New Math Multiplication
ED multiplication misery comes in various forms, such as repeatedly rounding up calorie estimations, distorted message cycling, and falling into mirror distortion trickery. New Math Multiplication focuses on more authentic ways of maximizing enjoyment.   Helping clients orient to ways of capitalizing on and actively seeking out more of the good is complex at the beginning but becomes increasingly easier as new routines are established. Like learning the times tables, there is effort needed at first but then the calculations become second nature. Can we help clients find a way to practice reviewing the positive experiences and moments of gratitude twice as often as the negative? Are there activities that would be double the fun with a good friend? Can we orient to how the delight of a meal or the comfort of an outfit might be quadrupled? Multiplier effects can create an explosion of positive experiences.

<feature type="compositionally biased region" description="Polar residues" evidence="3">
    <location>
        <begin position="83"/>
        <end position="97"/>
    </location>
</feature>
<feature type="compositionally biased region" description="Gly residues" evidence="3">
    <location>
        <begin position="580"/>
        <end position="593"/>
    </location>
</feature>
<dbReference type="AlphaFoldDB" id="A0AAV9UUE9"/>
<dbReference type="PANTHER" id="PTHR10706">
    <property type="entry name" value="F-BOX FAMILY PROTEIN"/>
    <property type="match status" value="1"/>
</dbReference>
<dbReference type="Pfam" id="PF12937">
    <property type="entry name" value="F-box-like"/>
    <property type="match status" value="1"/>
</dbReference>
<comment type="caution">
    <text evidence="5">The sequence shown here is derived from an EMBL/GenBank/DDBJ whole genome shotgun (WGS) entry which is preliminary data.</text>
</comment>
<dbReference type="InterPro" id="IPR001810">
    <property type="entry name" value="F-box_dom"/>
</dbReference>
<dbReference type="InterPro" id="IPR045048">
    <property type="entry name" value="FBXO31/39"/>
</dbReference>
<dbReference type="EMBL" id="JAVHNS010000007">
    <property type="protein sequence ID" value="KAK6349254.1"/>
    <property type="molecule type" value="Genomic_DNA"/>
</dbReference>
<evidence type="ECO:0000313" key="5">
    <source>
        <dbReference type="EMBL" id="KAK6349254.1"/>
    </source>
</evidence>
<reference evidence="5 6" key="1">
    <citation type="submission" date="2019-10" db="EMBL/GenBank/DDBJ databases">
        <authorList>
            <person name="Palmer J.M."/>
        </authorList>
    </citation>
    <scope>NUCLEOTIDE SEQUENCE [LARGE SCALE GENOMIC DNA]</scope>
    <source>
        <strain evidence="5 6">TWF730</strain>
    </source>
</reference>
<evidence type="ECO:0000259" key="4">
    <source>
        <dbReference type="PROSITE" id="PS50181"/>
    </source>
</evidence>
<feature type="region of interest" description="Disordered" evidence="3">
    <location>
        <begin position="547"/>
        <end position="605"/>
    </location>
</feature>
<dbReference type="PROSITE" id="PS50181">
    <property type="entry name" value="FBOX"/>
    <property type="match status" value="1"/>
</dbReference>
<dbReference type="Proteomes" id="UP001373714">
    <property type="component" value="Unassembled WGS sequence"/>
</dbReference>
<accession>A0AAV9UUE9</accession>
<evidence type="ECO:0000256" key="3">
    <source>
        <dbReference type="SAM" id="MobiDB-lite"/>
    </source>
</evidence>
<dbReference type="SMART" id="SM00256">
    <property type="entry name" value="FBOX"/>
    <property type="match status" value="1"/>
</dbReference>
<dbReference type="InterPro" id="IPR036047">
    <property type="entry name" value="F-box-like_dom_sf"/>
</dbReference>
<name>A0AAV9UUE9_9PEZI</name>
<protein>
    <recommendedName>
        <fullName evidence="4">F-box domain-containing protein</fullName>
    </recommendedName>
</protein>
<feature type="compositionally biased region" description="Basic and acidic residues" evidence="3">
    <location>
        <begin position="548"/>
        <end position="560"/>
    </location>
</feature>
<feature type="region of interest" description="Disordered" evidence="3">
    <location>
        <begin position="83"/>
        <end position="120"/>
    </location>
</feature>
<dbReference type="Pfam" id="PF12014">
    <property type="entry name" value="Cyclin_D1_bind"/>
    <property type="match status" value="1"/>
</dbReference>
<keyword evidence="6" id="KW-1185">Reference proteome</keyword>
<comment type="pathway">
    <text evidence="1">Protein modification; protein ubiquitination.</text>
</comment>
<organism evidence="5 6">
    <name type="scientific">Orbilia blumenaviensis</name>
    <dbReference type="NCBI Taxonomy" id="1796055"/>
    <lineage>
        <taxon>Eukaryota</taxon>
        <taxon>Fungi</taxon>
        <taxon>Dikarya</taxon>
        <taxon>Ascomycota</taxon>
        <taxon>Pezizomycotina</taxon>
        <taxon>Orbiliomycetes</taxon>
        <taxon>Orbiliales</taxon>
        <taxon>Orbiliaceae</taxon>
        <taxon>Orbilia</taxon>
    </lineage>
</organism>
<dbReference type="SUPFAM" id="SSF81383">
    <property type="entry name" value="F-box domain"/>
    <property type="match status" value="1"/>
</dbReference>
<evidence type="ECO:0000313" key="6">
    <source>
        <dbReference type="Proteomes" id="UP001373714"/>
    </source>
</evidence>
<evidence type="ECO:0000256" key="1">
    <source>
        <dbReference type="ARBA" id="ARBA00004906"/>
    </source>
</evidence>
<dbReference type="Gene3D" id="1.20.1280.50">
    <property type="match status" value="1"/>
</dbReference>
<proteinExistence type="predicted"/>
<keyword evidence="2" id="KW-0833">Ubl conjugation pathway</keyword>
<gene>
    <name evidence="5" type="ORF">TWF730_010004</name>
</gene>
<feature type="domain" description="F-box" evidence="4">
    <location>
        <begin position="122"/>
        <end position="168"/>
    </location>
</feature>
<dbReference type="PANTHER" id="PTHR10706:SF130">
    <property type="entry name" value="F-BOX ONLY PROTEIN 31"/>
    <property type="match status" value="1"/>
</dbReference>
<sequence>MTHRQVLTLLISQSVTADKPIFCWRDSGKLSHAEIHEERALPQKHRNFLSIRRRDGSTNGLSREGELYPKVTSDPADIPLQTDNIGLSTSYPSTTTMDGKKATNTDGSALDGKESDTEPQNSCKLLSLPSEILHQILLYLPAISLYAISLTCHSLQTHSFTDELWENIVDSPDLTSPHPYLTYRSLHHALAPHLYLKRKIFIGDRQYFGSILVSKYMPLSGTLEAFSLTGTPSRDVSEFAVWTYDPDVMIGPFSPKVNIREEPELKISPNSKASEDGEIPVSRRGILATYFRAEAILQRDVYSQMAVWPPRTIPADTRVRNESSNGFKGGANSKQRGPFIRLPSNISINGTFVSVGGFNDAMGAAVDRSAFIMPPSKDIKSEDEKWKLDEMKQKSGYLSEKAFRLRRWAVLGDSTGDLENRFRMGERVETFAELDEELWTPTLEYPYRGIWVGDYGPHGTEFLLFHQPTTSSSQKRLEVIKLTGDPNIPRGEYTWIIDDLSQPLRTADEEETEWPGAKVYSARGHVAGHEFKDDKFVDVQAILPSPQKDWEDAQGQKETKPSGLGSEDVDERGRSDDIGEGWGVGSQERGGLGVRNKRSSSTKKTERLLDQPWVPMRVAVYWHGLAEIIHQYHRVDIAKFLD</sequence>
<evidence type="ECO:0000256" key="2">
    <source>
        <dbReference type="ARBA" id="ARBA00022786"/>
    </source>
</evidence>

New Math Division
Grapes cut in half, sandwiches into quarters, or brownies into sixths are not uncommon partitioning practices for those struggling with an ED. There is often the concern about how much is too much, and then the derogatory division begins. Instead of cutting the serving in half, can we explore ways of cutting the stress in half? Can divide up the unrealistic work load instead of the next snack? Helping a client to stay in treatment and to feel the support of their treatment team and their support system is likely to be the most essential new math concept in the domain of division. Any workload, fear, anxiety, and confusion are generally reduced significantly when shared with others. Clients have often spent so much time operating secretly and calculating cunningly that this notion of sharing and letting in others will be hard, but ultimately distributes the difficulty so much more effectively. Dividing the things that truly need sharing and balance rather than the nutritional intake needs allows more stable and settled focus overall.
Privileging the Practice
Just as with any new skill, New Math requires practice and repetition. Once we are used to approaching situations in one way, shifting to a new way of thinking takes time and patience. Sometimes, however, a little bit of surprise and lightheartedness can disrupt even the most rigid of routines.

Update: Improved Sexual Function May Be One Marker of Recovery from AN

Vol. 28 / No. 6